As part of her university project, an art student challenged herself to live in Beijing for three weeks, without spending a single cent.
One might think that with such a catch, she likely spent her days and nights on the streets, not in the plush halls of luxurious hotels and VIP lounges.
But that was exactly what 23-year-old Zou Yaqi did, through a combination of convincing props and street smarts.
The student from the Central Academy of Fine Arts of Beijing told Sixth Tone that her ambitious endeavour was a performance art project, aimed at being a criticism of capitalism and consumerism.
Zou herself shared that she is "poor", and wanted to "break the rules".
"It’s very interesting how such free 'excessive goods' are distributed — they’re often given to people who seem to already have plenty," Zou said on her Weibo.
But in order to blend in with the wealthy crowd at the swanky locations on her 21-day "itinerary", she had to look the part.
Her disguise as a mingyuan (which means "socialite" in Mandarin), included a fake luxury handbag, a fake diamond ring, a designer tracksuit, and bright red lipstick.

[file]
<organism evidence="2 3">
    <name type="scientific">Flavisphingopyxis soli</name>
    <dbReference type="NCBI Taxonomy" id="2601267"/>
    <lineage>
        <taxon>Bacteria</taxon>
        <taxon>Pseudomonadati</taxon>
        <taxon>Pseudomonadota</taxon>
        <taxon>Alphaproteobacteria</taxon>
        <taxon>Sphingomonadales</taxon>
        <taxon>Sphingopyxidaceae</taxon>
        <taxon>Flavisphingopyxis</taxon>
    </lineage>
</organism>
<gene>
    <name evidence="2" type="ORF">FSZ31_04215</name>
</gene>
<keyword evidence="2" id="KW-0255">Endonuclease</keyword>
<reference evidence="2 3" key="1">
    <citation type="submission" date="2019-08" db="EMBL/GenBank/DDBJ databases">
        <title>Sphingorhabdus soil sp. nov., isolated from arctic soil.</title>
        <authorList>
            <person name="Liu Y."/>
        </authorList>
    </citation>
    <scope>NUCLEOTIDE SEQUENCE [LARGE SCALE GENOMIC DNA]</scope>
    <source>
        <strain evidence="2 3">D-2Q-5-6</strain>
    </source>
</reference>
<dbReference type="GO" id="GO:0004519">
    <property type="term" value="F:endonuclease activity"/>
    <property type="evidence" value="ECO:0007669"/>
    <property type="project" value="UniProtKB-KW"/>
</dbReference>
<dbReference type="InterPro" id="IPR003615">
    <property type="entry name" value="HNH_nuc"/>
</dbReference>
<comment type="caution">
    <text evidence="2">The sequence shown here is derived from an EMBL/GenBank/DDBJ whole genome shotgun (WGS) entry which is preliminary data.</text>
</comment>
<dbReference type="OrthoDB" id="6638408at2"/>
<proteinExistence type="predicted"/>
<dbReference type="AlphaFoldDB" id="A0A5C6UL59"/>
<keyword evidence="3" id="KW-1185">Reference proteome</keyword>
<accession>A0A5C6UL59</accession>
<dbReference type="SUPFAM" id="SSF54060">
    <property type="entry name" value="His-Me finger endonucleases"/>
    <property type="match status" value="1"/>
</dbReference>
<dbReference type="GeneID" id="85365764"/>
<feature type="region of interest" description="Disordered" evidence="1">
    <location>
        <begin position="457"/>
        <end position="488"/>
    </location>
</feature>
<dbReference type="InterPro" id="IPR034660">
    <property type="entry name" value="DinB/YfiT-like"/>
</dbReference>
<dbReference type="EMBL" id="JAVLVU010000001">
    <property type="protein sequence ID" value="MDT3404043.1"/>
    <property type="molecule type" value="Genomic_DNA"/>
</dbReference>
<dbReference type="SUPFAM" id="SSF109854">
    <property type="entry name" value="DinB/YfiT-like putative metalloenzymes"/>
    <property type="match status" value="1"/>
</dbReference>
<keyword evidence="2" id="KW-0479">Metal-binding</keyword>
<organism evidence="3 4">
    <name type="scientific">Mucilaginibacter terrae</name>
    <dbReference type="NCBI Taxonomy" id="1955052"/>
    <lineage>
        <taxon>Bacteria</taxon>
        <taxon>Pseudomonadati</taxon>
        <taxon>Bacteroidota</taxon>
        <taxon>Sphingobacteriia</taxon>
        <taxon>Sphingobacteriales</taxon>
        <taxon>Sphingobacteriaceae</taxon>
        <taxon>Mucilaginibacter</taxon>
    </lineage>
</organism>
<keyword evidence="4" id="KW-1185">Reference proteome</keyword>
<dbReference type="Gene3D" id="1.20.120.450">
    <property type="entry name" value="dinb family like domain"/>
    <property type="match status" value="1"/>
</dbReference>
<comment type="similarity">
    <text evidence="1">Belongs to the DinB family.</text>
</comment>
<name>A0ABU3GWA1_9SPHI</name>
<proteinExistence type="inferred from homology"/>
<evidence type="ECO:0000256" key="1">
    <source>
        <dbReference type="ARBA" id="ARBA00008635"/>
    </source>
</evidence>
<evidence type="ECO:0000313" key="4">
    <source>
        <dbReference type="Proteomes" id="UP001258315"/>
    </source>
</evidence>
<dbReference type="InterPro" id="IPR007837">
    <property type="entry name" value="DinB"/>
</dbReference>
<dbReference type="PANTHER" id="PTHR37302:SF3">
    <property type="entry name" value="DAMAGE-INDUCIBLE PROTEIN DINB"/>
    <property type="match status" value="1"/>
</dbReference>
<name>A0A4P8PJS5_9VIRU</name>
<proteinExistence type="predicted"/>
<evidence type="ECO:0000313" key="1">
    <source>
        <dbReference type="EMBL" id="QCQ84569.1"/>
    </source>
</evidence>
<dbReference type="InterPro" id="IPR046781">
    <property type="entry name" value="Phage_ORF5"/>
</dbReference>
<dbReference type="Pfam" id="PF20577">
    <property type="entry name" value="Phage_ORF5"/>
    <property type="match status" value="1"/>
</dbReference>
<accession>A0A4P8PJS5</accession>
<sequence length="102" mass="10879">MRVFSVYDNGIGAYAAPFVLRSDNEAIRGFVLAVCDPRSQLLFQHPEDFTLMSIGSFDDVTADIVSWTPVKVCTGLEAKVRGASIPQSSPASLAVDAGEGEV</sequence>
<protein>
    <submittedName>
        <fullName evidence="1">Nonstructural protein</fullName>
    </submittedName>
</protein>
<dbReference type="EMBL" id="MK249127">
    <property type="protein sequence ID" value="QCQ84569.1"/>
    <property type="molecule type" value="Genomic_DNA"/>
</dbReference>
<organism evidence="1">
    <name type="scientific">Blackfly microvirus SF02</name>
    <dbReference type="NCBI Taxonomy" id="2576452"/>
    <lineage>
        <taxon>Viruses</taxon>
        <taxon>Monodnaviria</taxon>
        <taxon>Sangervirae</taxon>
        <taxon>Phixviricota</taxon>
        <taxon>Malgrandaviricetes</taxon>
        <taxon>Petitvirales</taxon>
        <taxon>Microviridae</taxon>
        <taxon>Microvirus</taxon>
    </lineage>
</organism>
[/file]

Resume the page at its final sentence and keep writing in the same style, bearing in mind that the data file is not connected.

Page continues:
Used forged entry passes and fake names
Her experiment started on May 1, and the first place she visited was an airport VIP lounge. She managed to gain access with a forged entry pass, and even though it was only valid for three hours, she stayed there for three days.
Her meals came from the lounge's three daily buffets.
She later managed to convince a Gucci staff to give her a free paper bag with the brand's logo.
Not only did it contribute to her disguise, she used it to stash away free food from samples and buffets.
By giving staff fake names and persuading them with various made-up reasons, Zou even gained access to a Louis Vuitton exhibition, five-star hotels, and an auction using an invitation a friend gave her, the latter of which allowed her to try on expensive jewellery which apparently cost millions of yuan, Sixth Tone reported.
Throughout this period, Zou spent her nights on the lounge's sofas and cleaned herself in public bathrooms in hotels.
She even took a nap at IKEA.
At the end of the three weeks, she presented her project with videos she had recorded of her experiences.
Her project went viral on Chinese social media, and also sparked some controversy from users who accused of her playing a prank to get free food and drinks, South China Morning Post reported.
Others added that she had used a "policy loophole" to become a "fake socialite", and "took advantage of a highly extravagant lifestyle".
According to Sixth Tone and SCMP, Zou responded that she is neither a part of the elite, nor a wannabe online celebrity, and is instead a member of the "proletariat", citing her humble origins.
She added that her intention was not to examine wealth inequality or define what a socialite is.
Top photo from Sohu and Chinanews.com